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Electromagnetic radiation

Electromagnetic radiation consists of two components: the electric and the magnetic field. It can be described as electromagnetic waves, which are synchronized oscillations of magnetic and electric fields and propagate with the speed of light through vacuum. Electromagnetic radiation can be classified into classes comprising different types of interaction with matter. Distinction between the different classes can be made by the frequency f , wavelength l or energy E of the radiation according to the PLANCK-EINSTEIN correlation:


with h being PLANCK’s constant (h = 6.6261034 Js) and c being the speed of light (c = 299,792,458 m s-1). In general the following main classes of radiation are distinguished:

  • γ (gammma) radiation,
  • X-radiation,
  • ultraviolet radiation,
  • visible radiation (light),
  • infrared radiation and
  • radio waves.

The way matter interacts with electromagnetic radiation depends on the wavelength of the radiation. The essential requirement for an interaction is that the energy of the radiation is equal to the difference of certain energy levels of the molecule. These can be either electronic or vibrational energy levels. The interacting molecule is excited to a higher energy level. Especially electronic excitations are of interest for photochemical conversions. A change of the electronic level corresponds to a change of the occupation of the molecular orbitals by valence electrons. This results in a change of the chemical nature and reactivity. This can be utilized beneficially to enter reaction pathways not accessible through thermal initiation, namely heating of the reactants.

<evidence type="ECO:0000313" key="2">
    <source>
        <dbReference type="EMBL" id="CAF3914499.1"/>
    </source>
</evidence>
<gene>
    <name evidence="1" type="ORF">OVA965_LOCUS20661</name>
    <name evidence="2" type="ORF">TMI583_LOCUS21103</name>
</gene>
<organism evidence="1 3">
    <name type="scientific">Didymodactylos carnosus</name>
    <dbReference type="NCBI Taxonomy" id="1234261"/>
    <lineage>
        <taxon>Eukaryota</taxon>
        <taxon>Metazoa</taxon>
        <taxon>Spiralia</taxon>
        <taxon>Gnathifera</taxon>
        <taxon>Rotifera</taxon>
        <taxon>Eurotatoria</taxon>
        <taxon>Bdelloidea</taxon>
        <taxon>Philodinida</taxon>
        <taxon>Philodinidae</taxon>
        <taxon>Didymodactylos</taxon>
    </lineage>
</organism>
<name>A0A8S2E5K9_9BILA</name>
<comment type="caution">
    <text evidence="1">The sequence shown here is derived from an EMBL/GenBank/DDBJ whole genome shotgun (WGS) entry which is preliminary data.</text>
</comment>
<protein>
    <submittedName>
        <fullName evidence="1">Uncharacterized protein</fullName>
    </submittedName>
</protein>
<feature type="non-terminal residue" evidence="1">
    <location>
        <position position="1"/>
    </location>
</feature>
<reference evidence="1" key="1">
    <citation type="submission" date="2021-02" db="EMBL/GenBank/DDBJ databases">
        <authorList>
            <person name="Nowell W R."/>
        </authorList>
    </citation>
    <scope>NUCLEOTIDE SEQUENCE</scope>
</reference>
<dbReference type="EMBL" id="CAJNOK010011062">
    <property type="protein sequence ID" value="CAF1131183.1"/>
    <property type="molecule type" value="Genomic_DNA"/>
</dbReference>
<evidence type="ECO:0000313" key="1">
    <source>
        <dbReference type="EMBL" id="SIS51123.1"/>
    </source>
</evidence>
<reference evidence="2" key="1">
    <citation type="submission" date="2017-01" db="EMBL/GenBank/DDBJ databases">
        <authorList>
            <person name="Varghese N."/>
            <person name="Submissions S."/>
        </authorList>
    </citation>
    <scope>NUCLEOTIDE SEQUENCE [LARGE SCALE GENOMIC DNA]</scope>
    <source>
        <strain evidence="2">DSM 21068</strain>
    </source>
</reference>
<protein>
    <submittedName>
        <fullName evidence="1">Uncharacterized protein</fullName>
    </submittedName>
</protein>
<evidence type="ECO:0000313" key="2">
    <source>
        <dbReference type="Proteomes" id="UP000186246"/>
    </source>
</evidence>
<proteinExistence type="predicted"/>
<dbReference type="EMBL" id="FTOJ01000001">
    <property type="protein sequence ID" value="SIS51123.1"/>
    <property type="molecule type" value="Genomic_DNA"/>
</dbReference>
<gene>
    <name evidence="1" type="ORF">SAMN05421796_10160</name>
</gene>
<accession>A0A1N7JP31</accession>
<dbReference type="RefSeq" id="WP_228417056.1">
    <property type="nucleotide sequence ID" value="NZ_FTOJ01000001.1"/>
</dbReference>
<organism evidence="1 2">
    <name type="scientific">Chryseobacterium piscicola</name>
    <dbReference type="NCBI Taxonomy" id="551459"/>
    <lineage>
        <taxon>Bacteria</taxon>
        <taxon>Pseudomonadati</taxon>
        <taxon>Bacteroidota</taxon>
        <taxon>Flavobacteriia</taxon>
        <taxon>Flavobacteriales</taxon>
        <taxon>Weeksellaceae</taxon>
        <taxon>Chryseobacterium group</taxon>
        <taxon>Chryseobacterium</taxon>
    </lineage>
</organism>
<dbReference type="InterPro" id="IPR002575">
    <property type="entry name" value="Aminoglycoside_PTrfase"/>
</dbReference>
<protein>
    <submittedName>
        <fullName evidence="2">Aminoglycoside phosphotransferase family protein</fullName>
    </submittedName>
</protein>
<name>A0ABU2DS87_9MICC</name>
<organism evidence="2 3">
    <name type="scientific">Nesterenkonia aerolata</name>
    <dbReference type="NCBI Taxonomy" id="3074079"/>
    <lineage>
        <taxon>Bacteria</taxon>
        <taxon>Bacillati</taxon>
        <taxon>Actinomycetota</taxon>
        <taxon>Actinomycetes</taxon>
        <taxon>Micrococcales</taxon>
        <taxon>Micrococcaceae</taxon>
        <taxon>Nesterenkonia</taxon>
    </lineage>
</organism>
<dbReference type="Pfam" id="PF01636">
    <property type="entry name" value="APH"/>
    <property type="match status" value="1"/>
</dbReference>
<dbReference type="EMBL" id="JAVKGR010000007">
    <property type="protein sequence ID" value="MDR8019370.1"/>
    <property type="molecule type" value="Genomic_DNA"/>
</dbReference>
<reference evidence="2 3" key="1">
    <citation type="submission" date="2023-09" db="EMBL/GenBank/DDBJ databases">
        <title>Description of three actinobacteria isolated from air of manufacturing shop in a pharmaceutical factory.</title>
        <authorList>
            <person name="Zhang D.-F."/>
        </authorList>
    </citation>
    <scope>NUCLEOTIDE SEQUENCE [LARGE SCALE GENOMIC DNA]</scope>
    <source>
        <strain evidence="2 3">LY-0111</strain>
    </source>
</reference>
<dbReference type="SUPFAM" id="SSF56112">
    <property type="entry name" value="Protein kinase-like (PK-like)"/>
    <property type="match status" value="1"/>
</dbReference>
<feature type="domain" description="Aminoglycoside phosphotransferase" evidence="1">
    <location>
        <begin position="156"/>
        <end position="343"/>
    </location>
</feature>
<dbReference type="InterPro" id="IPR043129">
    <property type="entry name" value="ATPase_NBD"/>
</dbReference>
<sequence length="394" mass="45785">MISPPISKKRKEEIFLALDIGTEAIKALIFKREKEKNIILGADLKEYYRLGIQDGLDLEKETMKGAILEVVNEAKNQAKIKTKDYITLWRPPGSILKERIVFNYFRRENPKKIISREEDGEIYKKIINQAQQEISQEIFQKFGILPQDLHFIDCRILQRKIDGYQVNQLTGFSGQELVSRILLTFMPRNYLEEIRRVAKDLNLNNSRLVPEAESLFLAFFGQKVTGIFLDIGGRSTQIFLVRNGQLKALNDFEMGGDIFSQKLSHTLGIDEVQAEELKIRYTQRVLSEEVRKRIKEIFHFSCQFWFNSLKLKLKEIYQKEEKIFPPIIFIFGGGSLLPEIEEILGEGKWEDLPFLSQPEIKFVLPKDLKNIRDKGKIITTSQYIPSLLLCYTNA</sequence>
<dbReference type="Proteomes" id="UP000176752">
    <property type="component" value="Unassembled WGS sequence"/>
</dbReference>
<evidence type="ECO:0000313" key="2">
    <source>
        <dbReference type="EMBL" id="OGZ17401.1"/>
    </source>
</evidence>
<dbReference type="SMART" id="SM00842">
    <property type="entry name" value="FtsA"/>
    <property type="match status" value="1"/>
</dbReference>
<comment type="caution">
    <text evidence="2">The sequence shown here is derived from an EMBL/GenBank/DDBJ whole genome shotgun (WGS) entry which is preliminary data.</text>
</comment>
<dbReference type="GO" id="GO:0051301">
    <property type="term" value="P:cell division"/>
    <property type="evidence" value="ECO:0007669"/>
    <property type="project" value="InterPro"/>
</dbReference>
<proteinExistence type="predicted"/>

Figure 1:The electromagnetic spectrum. The magnification illustrates the wavelength range relevant for photochemical reaction. Based on[1].


  1. PHILIP RONAN: EM spectrum, https://commons.wikimedia.org/wiki/File:EM_spectrum.svg.

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